Authentication is used by a server when the server needs to know exactly who is accessing their information or site.

The evolution of authentication:

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Encryption: a reversible transformation of text into an alternative representation.
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Hashing: a version of encryption that is irreversible and destroys some of the information instead of just obfuscating it.

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Salt: a set of pseudorandom information which is added to a password before it is hashed.  Adding salt to a password significantly increases data set’s resistance to rainbow tables.

Rainbow table: a precomputed table generated from commonly-used password patterns using known hashing algorithms. It is used to reverse cryptographic hash functions, usually for cracking password hashes.  Hackers can compare hashed passwords to those known hashed values in the table to decode passwords.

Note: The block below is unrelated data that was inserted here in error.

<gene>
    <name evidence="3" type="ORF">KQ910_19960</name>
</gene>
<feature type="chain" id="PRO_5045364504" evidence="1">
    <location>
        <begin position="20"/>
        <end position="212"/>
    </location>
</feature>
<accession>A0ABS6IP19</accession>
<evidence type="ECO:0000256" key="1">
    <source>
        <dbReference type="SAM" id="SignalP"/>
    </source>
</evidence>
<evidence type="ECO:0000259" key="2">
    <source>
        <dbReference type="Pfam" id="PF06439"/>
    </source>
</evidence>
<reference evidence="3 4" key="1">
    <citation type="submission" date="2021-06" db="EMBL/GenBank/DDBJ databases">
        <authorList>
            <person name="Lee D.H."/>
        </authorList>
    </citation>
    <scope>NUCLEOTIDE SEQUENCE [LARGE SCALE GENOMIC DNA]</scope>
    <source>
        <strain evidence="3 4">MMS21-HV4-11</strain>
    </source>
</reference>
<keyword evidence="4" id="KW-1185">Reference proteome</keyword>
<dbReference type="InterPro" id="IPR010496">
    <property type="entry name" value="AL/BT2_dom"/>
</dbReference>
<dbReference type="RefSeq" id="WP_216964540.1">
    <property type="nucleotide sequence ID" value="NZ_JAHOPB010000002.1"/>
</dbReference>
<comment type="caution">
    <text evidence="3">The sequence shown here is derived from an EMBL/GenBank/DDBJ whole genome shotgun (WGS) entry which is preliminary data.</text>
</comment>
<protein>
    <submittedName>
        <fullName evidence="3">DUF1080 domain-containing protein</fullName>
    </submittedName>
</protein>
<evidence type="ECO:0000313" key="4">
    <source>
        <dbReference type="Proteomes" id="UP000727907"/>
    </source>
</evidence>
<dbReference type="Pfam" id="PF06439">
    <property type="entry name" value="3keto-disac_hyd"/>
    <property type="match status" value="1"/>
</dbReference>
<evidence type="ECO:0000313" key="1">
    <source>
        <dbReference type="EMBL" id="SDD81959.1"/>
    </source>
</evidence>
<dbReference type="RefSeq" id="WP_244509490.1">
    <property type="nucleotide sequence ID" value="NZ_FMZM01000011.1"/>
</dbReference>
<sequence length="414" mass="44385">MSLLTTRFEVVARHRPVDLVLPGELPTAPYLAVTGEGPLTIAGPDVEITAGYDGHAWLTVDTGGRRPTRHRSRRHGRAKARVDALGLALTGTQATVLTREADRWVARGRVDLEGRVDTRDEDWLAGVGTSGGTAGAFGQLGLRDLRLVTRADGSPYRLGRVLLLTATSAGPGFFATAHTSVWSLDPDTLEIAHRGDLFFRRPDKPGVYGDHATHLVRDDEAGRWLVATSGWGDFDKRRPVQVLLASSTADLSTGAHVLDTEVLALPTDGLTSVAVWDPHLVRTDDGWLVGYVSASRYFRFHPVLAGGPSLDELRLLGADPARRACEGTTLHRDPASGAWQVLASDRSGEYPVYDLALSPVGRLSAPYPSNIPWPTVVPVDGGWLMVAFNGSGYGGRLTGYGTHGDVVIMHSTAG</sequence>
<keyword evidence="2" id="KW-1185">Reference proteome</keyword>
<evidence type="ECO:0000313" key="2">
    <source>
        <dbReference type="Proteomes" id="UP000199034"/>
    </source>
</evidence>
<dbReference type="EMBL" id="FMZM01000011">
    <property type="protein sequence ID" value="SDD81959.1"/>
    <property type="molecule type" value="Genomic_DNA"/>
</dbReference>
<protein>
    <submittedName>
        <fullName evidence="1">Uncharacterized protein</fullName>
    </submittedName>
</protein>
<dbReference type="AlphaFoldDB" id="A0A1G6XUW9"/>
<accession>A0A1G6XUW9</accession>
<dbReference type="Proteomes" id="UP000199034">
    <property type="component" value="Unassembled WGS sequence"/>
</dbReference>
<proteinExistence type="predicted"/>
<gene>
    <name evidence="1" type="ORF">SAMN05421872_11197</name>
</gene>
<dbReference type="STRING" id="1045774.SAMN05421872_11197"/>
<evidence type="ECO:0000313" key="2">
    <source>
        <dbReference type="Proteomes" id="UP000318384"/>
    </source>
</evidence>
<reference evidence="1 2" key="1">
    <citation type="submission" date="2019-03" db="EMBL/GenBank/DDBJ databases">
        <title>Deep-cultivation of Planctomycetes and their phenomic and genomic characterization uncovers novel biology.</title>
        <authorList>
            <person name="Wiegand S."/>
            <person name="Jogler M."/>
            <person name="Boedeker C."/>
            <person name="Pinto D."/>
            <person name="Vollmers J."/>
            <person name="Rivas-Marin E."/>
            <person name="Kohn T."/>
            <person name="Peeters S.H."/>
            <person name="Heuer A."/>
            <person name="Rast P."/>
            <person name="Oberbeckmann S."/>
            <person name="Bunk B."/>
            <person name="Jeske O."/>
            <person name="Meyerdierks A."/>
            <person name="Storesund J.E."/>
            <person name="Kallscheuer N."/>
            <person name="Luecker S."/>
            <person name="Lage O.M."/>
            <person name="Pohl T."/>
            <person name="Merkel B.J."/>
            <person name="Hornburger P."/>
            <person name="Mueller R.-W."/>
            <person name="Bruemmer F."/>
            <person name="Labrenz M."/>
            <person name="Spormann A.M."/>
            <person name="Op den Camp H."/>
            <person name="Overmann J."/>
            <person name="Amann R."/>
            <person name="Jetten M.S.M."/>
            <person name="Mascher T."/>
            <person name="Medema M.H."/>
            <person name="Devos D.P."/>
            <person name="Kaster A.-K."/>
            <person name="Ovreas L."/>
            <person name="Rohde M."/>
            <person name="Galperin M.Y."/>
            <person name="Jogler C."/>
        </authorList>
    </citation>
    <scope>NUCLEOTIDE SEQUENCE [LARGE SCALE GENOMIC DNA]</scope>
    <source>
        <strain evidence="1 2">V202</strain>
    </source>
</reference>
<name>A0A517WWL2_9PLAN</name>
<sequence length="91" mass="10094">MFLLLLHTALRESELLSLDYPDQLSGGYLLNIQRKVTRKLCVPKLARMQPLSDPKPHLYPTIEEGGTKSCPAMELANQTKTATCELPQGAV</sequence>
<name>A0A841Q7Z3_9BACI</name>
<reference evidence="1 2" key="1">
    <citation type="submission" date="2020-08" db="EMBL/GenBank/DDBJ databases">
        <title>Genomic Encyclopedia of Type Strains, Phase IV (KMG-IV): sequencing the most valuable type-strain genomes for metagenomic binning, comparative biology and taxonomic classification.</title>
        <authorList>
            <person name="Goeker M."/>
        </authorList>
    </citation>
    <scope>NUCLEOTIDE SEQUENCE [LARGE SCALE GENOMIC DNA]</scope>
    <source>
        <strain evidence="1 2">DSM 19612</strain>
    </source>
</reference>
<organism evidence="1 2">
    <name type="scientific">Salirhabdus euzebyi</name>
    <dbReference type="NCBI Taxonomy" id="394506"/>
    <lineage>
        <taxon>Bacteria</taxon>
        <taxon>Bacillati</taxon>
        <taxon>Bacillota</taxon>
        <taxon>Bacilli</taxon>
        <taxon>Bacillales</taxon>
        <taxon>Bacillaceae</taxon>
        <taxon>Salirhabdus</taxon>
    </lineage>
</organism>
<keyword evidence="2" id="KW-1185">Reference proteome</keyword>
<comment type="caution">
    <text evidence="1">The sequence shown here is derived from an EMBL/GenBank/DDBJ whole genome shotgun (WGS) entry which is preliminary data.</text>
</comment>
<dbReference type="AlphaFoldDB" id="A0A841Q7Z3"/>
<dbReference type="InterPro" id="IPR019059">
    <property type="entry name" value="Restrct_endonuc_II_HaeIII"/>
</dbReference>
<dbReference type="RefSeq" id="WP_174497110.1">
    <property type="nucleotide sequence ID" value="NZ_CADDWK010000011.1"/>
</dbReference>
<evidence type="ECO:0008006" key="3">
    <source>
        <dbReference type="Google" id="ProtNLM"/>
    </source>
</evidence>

Tokens: externally encrypted piece of information, and can be used in place of a username and a password to authenticate a user.

  • A token is delivered to a client via a cookie immediately after successful authentication and the server later uses the token to identify and authenticate the user.

Cookies:  Small pieces of text stored on a user’s computer by their client/browser. Common uses for cookies are authentication, storing of site preferences, shopping cart items, and server session identification.  All cookies for a given host are transmitted back to the server on every subsequent request.

Sessions: A server-side storage of information that is desired to persist throughout the user’s interaction with the web site or web application.  Sessions are tokens with an expiration date.

* You either want to use a token or a session, but not both.  


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